As my 18 year old niece prepares to start her freshman year of college, I asked what she was most looking forward to and what she was most anxious about. Her answer to what concerned her most both surprised and saddened me. I had expected my overachieving and hardworking niece to say she was most worried about the workload at the Ivy League university. Instead, she confided that she was most anxious about the mental and emotional challenges that might await her freshman class in a world of campus shootings and sexual assaults. She said the hardest part about transitioning from junior high to high school was that she no longer could easily solve her friends’ problems or cheer them up. Depression, eating disorders, cutting and a friend’s parent’s suicide were the heavy burdens she helped her friends to shoulder in high school.
They’re certainly not the first generation of teenagers to face such issues, but their burden may be heavier given the role of social media in their lives. As excerpted from the Wall Street Journal: “The American Association of Pediatrics now warns that too much social-media use can lead to depression and anxiety. Social media works against basic developmental goals—physical, cognitive, relational, sexual and maturational. Girls sleep with their phones and react to every notification. As they create more interesting, supposedly happier virtual personas for themselves, their real selves diminish. Girls collect “likes” instead of making friends. They can be devastated by a cruel text or a tepid reaction to a selfie. Long before they hold hands with a date, they are exposed to online pornography and misogynistic messages.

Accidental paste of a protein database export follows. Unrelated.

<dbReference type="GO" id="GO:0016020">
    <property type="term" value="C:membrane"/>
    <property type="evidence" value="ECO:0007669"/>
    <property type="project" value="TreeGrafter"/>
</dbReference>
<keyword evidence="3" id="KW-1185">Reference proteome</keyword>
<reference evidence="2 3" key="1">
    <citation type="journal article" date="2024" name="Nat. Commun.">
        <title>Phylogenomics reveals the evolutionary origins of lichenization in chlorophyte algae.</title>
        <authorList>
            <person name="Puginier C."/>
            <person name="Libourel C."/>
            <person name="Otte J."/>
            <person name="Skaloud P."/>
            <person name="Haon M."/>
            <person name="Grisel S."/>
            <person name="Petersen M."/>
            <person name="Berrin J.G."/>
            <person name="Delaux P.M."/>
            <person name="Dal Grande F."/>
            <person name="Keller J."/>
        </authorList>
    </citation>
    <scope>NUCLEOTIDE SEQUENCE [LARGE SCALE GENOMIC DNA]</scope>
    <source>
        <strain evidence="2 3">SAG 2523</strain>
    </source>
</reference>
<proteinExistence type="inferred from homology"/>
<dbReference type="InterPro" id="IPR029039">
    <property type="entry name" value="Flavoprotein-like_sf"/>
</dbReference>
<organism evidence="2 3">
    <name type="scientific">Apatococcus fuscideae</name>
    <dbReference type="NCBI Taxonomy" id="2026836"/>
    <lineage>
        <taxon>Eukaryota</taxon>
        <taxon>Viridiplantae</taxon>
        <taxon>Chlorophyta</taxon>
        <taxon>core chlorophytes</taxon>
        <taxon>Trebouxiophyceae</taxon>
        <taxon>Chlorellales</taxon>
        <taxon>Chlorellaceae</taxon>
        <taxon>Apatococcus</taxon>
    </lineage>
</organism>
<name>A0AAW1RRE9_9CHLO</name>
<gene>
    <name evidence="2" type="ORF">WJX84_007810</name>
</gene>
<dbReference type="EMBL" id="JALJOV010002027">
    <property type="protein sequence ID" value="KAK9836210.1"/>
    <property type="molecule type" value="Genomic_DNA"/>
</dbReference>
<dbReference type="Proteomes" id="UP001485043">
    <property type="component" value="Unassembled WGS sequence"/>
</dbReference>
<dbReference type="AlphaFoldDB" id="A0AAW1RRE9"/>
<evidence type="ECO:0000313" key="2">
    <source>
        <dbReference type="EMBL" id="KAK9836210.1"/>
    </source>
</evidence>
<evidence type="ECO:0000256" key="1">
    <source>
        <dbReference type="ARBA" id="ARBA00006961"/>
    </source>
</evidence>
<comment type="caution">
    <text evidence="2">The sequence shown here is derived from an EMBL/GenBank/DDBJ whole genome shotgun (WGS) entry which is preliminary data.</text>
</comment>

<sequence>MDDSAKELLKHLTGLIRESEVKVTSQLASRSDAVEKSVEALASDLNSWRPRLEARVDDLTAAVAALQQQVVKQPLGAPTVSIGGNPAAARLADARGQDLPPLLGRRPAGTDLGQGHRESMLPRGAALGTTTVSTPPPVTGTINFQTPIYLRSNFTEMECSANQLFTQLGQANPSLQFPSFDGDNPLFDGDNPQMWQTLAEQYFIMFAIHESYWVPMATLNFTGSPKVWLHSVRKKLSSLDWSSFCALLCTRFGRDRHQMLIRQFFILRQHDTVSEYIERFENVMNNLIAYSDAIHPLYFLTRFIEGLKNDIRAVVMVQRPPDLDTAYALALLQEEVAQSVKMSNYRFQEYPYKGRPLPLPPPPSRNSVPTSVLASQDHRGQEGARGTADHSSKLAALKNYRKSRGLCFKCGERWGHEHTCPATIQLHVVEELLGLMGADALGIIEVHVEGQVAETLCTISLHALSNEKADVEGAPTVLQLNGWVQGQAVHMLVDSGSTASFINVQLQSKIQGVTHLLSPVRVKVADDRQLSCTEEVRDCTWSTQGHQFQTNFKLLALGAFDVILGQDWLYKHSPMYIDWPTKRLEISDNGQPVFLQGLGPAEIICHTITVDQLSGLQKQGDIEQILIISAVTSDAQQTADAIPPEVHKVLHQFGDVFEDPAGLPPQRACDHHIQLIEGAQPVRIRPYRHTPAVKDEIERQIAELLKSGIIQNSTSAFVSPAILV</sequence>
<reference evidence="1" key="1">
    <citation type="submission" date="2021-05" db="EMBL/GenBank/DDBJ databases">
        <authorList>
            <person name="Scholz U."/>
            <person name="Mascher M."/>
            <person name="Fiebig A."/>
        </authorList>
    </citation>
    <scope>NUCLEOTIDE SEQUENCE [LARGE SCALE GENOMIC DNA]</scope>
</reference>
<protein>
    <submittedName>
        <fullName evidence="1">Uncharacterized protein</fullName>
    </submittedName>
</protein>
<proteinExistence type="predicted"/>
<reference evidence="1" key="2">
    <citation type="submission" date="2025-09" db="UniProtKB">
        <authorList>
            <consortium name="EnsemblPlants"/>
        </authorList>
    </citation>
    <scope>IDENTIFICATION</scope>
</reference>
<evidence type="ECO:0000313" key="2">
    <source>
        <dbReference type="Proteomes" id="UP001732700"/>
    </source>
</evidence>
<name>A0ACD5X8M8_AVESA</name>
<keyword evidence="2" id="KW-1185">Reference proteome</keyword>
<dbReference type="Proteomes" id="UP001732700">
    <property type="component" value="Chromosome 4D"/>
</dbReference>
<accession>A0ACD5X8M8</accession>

In a sense, modern girls are never truly alone and never truly with others. In a 2018 national health survey by Cigna, girls reported the highest levels of loneliness on record. The nonprofit group Common Sense Media found that contemporary teens spend six to nine hours a day online. “
Imagine if those six to nine hours spent online were instead spent participating in activities or spending time with friends and family in person. That’s time that could result in making memories and stronger connections. I see social media as the equivalent of cotton candy. It’s fun while you’re consuming it, but not so fun once the sugar high wears off. Just as too much cotton candy can rot your teeth, too much social media can harm your self-esteem.
I shared the Wall Street Journal article(https://www.wsj.com/articles/the-lonely-burden-of-todays-teenage-girls-11565883328)
from which I took the excerpt above with my niece and reminded her that a good old fashioned hug in person beats an emoji any day and that I’m here to give her one anytime.